Collecting & Saving Seeds
Collecting and saving seeds from your home grown crops and flowers is a fun and rewarding way to grow more of your favourite plants the following season and save a small fortune on buying new packets of seeds.
Here are a few of our Gardening Angels top tips on creating your own home grown seed collection.
Top Tips for Saving Seeds
1) Before you’ve even harvest your first seed, take good care of your plants to ensure they produce the best quality seeds. Start of your plants in good quality soil, and make sure your plants receive the right balance of water to avoid water stress with the right watering essentials.
Plants that receive the perfect balance of water and nutrients are healthier and stronger, helping them to also have a greater resistance to pests and diseases. Most problems occur when plants receive too much water or too little so knowing how much to provide usually involves a little guesswork and green fingers. Take a look at our award-winning self-watering planters.
2) Collect seeds when they are fully ripe. If you harvest too early your seeds may not have finished developing the fats and starch needed to feed young seedlings as they begin to grow. If you harvest too late your ripe seed may blow away, drop off and be lost within the soil or even germinate prematurely inside the overripe fruit.
3) Collect seeds on a dry day when there is no moisture or dew on the seed head using a strong pair of scissors or a sharp pair of secateurs. Make sure they are thoroughly dry before you store them in a cool, dry spot.
Wet Seeds vs Dry Seeds
Collecting Wet Seeds
'Wet’ seeds are typically contained within a fruit. Some seeds from wet seeded crops can be harvested in the same way as harvesting ripe fruit.
If you’re growing berries with a hard skin such as Peonies you can sow them as they are. For fleshy varieties of berries, simply remove the flesh and just sow the seeds.
For other crops such as cucumbers may not contain ripe seeds when the crop is ready to eat. When the seeds are ripe within these crops, the fruit itself may taste sour and you might not want to eat it!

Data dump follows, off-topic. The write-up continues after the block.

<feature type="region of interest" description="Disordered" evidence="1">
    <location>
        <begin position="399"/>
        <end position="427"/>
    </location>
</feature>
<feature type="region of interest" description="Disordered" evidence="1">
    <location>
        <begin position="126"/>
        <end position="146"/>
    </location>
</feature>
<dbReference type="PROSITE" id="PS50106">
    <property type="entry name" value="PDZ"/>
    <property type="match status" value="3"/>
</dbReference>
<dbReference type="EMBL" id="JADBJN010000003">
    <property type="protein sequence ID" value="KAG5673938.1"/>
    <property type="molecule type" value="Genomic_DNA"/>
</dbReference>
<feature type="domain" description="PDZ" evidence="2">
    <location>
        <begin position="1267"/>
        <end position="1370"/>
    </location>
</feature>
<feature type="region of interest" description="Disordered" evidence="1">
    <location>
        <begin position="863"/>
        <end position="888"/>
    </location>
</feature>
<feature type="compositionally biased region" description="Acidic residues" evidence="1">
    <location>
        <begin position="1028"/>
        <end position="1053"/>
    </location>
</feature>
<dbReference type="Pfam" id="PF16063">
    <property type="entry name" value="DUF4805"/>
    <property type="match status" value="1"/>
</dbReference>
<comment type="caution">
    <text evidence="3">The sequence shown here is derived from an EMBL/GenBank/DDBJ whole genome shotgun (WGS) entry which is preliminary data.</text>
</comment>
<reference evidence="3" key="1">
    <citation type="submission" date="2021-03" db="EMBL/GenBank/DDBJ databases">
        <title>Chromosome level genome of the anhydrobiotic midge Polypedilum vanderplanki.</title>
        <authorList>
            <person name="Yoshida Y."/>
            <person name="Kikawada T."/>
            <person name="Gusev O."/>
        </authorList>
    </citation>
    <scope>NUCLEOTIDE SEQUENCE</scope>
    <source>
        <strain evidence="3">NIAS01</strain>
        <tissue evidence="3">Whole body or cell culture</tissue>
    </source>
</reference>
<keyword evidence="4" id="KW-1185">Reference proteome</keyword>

Collecting Dry Seeds
Dry seeds are really easy to harvest with a little TLC. Collect the seeds when fully mature from seeds in ‘pods’ so you don’t get caught off guard by seeds bursting & exploding. Simply snip off the whole seed head into a bag and then get rid of unwanted stems and soil later.
Seeds from ‘Shakers’ such as poppy pods are normally ripe when small holes appear near the top and seed will fall out with the slightest touch. Cover the ripe ‘shaker’ pod with a paper bag and then snip it off the plant to avoid losing any seeds.
Watch out for ‘Composite Seed Heads' with dandelion like heads. When the seeds start to fall from the seed head, snip and store in a paper bag before they take flight.
When harvesting large seed heads such as ‘Umbellifers’ which hold their seeds in small clusters, place the whole head in a bag. With Agapanthus, also known as African lily, remove the tadpole like seeds individually.
Where Do I Store My Seeds?
1) Avoid storing seeds in plastic bags. Seeds will sweat and become damp resulting in rotten seeds.
2) Old envelopes or recycled paper bags with no holes or open seams are ideal for storing harvested seeds.
3) Store seed envelopes in an airtight tin or Seed Storage Tin. You can even hang them up in bags in a cool dry place with good air circulation. Make sure you keep your seeds out of direct sunlight.
4) Don’t forget to label your seeds with the plant name and the date you collected them!
5) If you’re collecting large seed heads, store them in a cardboard box. However wait until your seeds are completely dry before closing the lid.
Seed Saving Book
The Complete Guide To Saving Seeds shows exactly how to collect, save, and cultivate the seeds from more than 300 vegetables, herbs, fruits, flowers, trees, and shrubs.
Covers seed biology, harvesting, cleaning and storage, as well as propagation and care for new seedlings.
Need Further Help?
Our Gardening Angels are here to help you win the war on pests! Please do not hesitate to get in touch with any questions on 0845 602 3774 or drop us an email at firstname.lastname@example.org. We're always happy to help!